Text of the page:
Soon the news of the mineral springs spread and visitors began to visit Happy Home to drink the wonderful healing waters. Some arrived by horse and wagon and carted the water away in five gallon demijohns. Others came by train from further afield. In time the town’s name was changed to Connelly Springs and the town itself became a summer resort.
Philip Conolly and The Last Confession of Alexander Pearce.The Australian film The Last Confession of Alexander Pearce described the extraordinary saga of the escaped convict Alexander Pearce, tried and convicted of murder and cannibalism in Hobart in 1824 and sentenced to hang.
Father Philip Conolly recorded Pearce’s confession in Gaelic and he accompanied Pearce to the gallows the next day where it seems (although accounts vary) he made an impassioned speech condemning the harsh treatment of the prisoner.
In the film it was pointed out that both Conolly and Pearce had come from the same parish of Clones on the Monaghan/Fermanagh border. Like Pearce, Conolly had been forced to go to Australia. At that time Catholic priests were barely tolerated in the colony and the hopelessness of Conolly’s parish of extreme sinners apparently weighed heavily upon him.
By being a cannibal, Pearce had forced Conolly to examine the idea of what it is to be human. As Pearce had advanced across the wilderness – starving, killing, eating – it seemed that he had been shedding the very constructs of society. Many saw him as a
monster. But Conolly had to look beyond these judgments. Pearce may have been a terrible sinner. But he was still a man and therefore not beyond the possibility of redemption.
Matthew Connolly Dead in Queensland. Matthew Connolly was 36 when he brought his family to Australia in 1853, leaving behind famine-stricken Ireland in the hope of finding a better life. After joining the police force in Queensland, Constable Connolly worked as a watchhouse keeper at Gatton.
On August 25, 1861 he had finished a routine prisoner escort to Ipswich when a doctor requested that he obtain medication from Ipswich for two ill women, including the wife of a district magistrate. However, heavy rains in the region had created dangerously high water levels in surrounding creeks and streams. Connolly, determined to deliver the medicine, attempted to cross a flooded creek on horseback with the two parcels tied across his chest. The horse made it to the opposite bank. But Constable Connolly didn’t. His 44 year old body was found the next day along with the medication. He left behind a wife and six children.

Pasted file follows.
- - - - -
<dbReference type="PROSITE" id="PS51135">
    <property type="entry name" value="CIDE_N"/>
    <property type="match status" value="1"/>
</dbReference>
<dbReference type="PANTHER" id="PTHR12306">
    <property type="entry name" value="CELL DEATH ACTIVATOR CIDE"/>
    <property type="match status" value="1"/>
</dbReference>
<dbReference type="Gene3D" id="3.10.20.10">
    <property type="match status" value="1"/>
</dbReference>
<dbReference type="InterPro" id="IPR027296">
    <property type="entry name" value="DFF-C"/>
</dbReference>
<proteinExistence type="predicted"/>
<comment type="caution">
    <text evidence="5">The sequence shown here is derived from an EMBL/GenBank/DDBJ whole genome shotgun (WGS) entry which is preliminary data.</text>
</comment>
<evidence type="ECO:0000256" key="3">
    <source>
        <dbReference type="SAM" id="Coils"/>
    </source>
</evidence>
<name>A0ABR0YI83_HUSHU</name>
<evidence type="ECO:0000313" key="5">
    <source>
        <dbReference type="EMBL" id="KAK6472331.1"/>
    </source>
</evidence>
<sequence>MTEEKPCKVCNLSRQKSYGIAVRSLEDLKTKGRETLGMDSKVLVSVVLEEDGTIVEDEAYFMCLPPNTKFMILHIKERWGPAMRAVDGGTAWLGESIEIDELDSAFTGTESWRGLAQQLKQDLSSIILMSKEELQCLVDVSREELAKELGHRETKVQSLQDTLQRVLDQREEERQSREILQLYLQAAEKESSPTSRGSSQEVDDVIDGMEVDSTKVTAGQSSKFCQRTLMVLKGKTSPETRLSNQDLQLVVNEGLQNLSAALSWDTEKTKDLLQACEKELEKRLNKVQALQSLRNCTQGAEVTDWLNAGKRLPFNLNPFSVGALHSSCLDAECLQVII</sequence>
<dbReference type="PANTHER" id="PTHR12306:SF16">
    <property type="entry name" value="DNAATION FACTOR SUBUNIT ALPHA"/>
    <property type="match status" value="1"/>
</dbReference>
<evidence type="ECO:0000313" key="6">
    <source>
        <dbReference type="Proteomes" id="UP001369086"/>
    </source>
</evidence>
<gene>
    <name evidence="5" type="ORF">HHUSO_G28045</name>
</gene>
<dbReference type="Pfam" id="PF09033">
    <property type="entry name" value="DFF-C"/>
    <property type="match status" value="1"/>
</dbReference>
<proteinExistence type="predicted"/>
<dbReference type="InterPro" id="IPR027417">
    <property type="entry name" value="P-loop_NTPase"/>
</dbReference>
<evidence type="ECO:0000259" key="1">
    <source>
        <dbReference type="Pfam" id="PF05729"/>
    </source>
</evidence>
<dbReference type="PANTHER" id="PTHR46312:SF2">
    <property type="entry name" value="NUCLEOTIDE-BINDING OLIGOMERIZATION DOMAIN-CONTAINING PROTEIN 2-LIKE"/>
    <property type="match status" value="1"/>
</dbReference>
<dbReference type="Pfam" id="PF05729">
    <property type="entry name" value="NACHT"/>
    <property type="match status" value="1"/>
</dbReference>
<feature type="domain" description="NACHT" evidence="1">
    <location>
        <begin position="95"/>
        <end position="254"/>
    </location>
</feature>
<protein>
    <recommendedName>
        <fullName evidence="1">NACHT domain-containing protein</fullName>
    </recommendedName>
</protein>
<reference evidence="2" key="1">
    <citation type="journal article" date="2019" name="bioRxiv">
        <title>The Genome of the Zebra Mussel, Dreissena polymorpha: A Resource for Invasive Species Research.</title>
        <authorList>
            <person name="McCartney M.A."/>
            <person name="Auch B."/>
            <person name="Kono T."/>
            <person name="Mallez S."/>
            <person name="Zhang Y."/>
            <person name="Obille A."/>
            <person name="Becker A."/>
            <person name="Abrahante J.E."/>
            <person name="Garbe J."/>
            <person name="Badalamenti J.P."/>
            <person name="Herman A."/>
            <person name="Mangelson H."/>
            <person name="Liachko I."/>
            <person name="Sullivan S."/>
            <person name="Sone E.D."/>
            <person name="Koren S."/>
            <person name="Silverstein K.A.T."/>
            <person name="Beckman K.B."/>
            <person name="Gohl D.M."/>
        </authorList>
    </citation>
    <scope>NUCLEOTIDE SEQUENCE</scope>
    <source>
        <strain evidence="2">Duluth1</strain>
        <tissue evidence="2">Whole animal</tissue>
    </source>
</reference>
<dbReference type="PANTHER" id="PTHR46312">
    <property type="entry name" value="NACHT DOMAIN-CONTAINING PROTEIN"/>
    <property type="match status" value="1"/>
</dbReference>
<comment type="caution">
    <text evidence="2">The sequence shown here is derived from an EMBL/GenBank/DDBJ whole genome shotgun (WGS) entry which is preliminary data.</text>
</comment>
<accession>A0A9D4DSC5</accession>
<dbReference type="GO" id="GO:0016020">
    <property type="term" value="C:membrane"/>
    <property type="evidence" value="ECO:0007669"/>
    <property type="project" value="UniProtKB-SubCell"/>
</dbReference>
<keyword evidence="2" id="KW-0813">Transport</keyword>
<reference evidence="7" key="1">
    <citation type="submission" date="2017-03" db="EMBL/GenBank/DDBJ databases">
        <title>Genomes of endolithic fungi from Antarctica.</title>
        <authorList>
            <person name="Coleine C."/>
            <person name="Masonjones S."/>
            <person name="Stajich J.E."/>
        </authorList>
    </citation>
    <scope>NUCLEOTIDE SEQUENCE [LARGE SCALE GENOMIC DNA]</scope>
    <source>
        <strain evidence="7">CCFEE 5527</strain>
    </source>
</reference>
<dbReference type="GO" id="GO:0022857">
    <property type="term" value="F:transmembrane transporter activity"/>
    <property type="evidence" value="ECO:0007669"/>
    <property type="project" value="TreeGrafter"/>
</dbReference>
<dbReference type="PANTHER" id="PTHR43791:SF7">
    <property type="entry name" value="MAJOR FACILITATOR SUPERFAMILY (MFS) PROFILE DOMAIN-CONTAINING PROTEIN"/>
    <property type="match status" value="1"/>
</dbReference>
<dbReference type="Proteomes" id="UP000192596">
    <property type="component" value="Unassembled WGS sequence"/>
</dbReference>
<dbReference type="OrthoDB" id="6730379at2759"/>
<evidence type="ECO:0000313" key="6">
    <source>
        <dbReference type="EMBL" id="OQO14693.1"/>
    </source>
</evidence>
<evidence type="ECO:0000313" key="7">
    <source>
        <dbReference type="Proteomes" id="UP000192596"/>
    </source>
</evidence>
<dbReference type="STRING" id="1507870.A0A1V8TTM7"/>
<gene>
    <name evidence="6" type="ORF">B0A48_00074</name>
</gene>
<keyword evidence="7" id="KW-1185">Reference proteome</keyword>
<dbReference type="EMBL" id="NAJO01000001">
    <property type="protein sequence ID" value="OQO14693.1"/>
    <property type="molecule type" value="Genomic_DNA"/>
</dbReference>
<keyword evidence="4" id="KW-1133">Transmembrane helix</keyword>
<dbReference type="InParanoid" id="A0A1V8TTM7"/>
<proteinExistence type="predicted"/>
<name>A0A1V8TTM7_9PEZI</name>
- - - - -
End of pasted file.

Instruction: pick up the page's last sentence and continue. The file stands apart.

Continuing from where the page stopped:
In 2006 his descendants, together with police and other local community members, unveiled a plaque commemorating Constable Connolly in Toowoomba.
- Speaker Conolly prospered from the Jacobite confiscations after the Battle of the Boyne and was reportedly the richest man in Ireland when he died in 1729.
- James Connolly was one of the leaders of the Irish Easter Rising of 1916. He was captured by the English and executed by a firing squad.
- Cyril Connolly was an English writer and literary critic of the 1940’s and 1950’s.
- Little Mo Connolly was an American tennis player of the early 1950’s. She was the first woman to win all four Grand Slam titles in the same year.
- John Connally was Governor of Texas in 1963 and subsequently Secretary of the Treasury under President Nixon.
- Billy Connolly is a well-known Scottish comedian, actor, and entertainer.
Connolly Numbers Today
- 22,000 in the UK (most numerous in Glasgow)
- 25,000 in America (most numerous in Massachusetts)
- 32,000 elsewhere (most numerous in Ireland).
Connolly and Like Surnames
The Irish clan or sept names come through the mists of time until they were found in Irish records such as The Annals of the Four Masters. The names were Gaelic and this Gaelic order was preserved until it was battered down by the English in the 1600’s.
Some made peace with the English. “Wild geese” fled to fight abroad. But most stayed and suffered, losing land and even the use of their language. Irish names became anglicized, although sometimes in a mishmash of spellings. Mass emigration happened after the potato famine of the 1840’s.
Some surnames – such as Kelly, Murphy and O’Connor – span all parts of Ireland. But most will have a territorial focus in one of the four Irish provinces – Leinster, Munster, Ulster, and Connacht.
Leinster in SE Ireland covers the counties of Carlow, Dublin, Kilkenny, Offaly, Laois, Longford, Louth, Meath, West Meath, Wexford, and Wicklow. Here are some of the Leinster surnames that you can check out.